Top court rejects criminal appeals

| 05/11/2018 | 17 Comments
Cayman News Service

Rear entrance to Cayman Islands courthouse

(CNS): Almost all of the criminal applications to overturn convictions and cut sentences that have come before the Cayman Islands Court of Appeal so far this session have been rejected, with no prisoners succeeding in their applications. On Monday the court rejected appeals on both convictions and sentences from two men serving lengthy jail terms over illegal gun possession, and also denied an appeal by a teenage robber with a lengthy rap sheet to cut his eight-year jail term after they upheld the judge’s decisions in the two cases. 

Jimmall Facey (18) was convicted 18 months ago of robbing a West Bay mini-mart twice in just over one month and had received an eight-year sentence. Local Attorney Keva Reid argued that the time was too long as her young client was just 16 years old when he committed the robberies.

She said she did not think the court had taken into account the mitigation in the case and the troubled family life the young man had experienced, falling into crime when he was just 13 years old, as a result of neglect, the failure of anyone to intervene and his mental health difficulties.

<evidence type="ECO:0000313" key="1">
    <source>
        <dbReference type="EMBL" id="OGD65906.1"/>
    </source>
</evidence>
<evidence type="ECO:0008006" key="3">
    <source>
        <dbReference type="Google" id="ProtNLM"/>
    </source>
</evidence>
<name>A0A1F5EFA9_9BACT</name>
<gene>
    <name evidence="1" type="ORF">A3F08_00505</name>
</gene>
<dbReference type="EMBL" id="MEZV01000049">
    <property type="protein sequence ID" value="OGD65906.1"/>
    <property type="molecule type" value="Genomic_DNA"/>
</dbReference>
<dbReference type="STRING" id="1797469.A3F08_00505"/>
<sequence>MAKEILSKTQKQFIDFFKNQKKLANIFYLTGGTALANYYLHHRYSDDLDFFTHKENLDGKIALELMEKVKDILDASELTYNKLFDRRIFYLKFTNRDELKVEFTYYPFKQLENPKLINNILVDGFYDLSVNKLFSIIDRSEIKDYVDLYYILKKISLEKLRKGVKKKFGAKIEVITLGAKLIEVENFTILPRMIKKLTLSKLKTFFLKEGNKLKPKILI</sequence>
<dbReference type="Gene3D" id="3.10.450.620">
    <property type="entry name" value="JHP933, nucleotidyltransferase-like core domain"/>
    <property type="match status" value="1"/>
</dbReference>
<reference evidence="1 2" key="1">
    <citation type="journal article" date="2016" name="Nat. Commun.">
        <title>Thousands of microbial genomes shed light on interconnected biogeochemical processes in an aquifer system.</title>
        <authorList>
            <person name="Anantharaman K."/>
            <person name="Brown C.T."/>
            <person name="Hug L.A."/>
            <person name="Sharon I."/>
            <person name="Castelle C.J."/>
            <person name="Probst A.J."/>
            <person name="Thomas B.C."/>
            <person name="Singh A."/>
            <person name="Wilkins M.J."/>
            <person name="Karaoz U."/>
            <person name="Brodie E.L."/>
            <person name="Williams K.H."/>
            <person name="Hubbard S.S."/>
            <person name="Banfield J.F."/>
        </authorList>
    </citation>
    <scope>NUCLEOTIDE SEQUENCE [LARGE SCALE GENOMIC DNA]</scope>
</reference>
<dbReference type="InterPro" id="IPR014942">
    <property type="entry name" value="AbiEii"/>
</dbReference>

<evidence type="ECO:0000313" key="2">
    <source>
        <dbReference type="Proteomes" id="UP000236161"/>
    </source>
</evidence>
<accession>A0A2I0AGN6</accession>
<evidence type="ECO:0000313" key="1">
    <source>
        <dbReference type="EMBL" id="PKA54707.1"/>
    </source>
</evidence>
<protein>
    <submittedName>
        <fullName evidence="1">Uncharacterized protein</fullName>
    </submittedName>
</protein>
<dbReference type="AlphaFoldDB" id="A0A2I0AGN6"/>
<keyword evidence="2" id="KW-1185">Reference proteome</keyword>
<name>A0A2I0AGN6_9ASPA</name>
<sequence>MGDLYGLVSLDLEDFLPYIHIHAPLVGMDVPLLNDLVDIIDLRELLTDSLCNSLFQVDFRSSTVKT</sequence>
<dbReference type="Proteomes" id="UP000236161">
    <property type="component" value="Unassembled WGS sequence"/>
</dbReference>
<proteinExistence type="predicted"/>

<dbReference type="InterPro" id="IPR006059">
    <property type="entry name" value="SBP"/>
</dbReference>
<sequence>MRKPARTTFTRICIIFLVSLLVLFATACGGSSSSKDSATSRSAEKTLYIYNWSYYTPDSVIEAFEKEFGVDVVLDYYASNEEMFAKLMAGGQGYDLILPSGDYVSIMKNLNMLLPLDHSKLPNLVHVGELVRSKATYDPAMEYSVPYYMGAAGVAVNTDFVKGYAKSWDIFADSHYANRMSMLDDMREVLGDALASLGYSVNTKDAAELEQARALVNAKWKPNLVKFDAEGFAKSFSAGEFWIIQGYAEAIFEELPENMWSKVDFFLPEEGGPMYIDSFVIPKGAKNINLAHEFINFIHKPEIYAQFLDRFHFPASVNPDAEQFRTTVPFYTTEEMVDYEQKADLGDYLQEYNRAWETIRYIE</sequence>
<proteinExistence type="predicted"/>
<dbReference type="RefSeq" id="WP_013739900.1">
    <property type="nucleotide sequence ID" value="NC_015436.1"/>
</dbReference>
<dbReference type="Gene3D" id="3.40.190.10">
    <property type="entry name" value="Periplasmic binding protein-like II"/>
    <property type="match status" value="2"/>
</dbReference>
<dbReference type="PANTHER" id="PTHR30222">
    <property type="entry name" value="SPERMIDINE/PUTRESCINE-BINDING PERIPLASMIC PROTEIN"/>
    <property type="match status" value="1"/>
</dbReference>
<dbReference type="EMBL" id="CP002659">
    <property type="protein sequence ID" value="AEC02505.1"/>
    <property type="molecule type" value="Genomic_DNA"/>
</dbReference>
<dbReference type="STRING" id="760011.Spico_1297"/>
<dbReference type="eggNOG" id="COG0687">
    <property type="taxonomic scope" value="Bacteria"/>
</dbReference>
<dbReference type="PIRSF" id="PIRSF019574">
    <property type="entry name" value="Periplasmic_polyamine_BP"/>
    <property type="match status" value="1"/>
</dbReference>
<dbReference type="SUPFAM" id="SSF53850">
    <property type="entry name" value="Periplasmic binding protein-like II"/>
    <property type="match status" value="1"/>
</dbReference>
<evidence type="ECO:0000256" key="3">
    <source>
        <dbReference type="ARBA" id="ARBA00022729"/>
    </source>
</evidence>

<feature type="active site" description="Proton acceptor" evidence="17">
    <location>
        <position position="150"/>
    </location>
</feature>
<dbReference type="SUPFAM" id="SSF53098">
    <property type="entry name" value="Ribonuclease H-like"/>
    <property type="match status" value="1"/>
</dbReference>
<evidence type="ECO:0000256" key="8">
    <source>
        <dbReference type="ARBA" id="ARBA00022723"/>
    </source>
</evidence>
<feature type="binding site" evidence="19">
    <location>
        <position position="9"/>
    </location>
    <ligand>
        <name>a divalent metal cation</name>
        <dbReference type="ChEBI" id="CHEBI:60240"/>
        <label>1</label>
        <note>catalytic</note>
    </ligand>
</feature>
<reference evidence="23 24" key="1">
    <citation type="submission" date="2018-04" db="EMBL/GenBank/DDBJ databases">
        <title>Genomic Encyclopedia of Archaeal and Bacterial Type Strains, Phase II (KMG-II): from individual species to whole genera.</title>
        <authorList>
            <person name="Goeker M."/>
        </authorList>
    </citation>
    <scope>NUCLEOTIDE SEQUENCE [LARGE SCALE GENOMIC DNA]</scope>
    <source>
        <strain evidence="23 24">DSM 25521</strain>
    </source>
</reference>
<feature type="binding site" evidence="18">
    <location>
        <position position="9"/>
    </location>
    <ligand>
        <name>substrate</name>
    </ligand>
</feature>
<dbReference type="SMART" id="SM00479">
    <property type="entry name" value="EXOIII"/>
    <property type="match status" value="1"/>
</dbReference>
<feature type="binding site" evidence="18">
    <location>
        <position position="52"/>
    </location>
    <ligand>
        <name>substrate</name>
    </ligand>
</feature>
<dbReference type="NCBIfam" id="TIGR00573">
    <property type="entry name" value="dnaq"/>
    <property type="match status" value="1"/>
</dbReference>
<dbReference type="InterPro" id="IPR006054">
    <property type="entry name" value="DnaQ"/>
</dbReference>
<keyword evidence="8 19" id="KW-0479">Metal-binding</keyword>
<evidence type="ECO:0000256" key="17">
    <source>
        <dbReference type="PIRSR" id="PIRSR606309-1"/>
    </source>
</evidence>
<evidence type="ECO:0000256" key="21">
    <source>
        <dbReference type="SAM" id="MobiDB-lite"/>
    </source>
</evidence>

But the appeal court said it did not believe the sentence was excessive and the judge had pointed out that, given the seriousness of the offences and that they were committed while he was on bail on an electronic tag, if he had been an adult, he could have been facing 20 years in jail.

Taking age into consideration as well as the boy’s troubled upbringing, the judge had started with a 16-year term, which he cut in half. Reading the appeal panel’s ruling to uphold the eight-year sentence, Sir Alan Moses, said, “In our view the judge sympathetically and properly took into account the mitigation… It is not arguable to the contrary.”

Appeals to overturn the convictions of Watler Jordan McLaughlin and Keith Montaque for gun possession or reduce their jail terms failed. Both men were originally acquitted after a judge threw out the case against them in 2015. But the crown appealed the judge’s ruling and secured a retrial, which took place in March.